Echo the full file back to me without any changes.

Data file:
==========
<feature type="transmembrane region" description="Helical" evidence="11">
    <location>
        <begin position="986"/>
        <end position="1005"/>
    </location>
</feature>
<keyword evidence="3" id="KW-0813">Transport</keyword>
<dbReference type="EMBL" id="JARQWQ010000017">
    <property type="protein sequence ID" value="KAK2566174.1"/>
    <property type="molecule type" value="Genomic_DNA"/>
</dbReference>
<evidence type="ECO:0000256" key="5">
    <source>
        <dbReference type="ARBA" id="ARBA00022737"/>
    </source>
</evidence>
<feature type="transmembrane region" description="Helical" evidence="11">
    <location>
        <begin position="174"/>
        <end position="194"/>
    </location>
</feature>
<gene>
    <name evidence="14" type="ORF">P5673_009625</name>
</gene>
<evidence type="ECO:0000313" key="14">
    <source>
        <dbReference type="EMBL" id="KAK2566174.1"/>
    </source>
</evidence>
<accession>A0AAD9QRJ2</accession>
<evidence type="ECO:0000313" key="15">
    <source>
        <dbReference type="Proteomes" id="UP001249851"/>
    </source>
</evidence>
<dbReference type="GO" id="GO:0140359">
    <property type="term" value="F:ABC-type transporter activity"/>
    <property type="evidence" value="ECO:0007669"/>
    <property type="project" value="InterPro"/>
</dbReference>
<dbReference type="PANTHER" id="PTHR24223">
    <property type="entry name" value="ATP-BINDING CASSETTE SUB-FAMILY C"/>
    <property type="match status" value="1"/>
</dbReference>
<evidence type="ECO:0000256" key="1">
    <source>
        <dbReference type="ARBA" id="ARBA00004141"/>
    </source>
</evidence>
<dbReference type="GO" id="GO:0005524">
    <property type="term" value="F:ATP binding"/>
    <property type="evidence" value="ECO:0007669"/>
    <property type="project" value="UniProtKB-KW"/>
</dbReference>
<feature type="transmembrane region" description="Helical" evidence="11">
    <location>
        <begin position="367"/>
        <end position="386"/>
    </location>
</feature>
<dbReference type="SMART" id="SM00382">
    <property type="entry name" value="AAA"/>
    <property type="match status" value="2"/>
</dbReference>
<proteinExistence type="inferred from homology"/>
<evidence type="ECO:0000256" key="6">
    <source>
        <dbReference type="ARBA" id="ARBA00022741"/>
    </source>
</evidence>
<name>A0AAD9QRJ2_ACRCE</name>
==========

<feature type="transmembrane region" description="Helical" evidence="11">
    <location>
        <begin position="986"/>
        <end position="1005"/>
    </location>
</feature>
<keyword evidence="3" id="KW-0813">Transport</keyword>
<dbReference type="EMBL" id="JARQWQ010000017">
    <property type="protein sequence ID" value="KAK2566174.1"/>
    <property type="molecule type" value="Genomic_DNA"/>
</dbReference>
<evidence type="ECO:0000256" key="5">
    <source>
        <dbReference type="ARBA" id="ARBA00022737"/>
    </source>
</evidence>
<feature type="transmembrane region" description="Helical" evidence="11">
    <location>
        <begin position="174"/>
        <end position="194"/>
    </location>
</feature>
<gene>
    <name evidence="14" type="ORF">P5673_009625</name>
</gene>
<evidence type="ECO:0000313" key="14">
    <source>
        <dbReference type="EMBL" id="KAK2566174.1"/>
    </source>
</evidence>
<accession>A0AAD9QRJ2</accession>
<evidence type="ECO:0000313" key="15">
    <source>
        <dbReference type="Proteomes" id="UP001249851"/>
    </source>
</evidence>
<dbReference type="GO" id="GO:0140359">
    <property type="term" value="F:ABC-type transporter activity"/>
    <property type="evidence" value="ECO:0007669"/>
    <property type="project" value="InterPro"/>
</dbReference>
<dbReference type="PANTHER" id="PTHR24223">
    <property type="entry name" value="ATP-BINDING CASSETTE SUB-FAMILY C"/>
    <property type="match status" value="1"/>
</dbReference>
<evidence type="ECO:0000256" key="1">
    <source>
        <dbReference type="ARBA" id="ARBA00004141"/>
    </source>
</evidence>
<dbReference type="GO" id="GO:0005524">
    <property type="term" value="F:ATP binding"/>
    <property type="evidence" value="ECO:0007669"/>
    <property type="project" value="UniProtKB-KW"/>
</dbReference>
<feature type="transmembrane region" description="Helical" evidence="11">
    <location>
        <begin position="367"/>
        <end position="386"/>
    </location>
</feature>
<dbReference type="SMART" id="SM00382">
    <property type="entry name" value="AAA"/>
    <property type="match status" value="2"/>
</dbReference>
<proteinExistence type="inferred from homology"/>
<evidence type="ECO:0000256" key="6">
    <source>
        <dbReference type="ARBA" id="ARBA00022741"/>
    </source>
</evidence>
<name>A0AAD9QRJ2_ACRCE</name>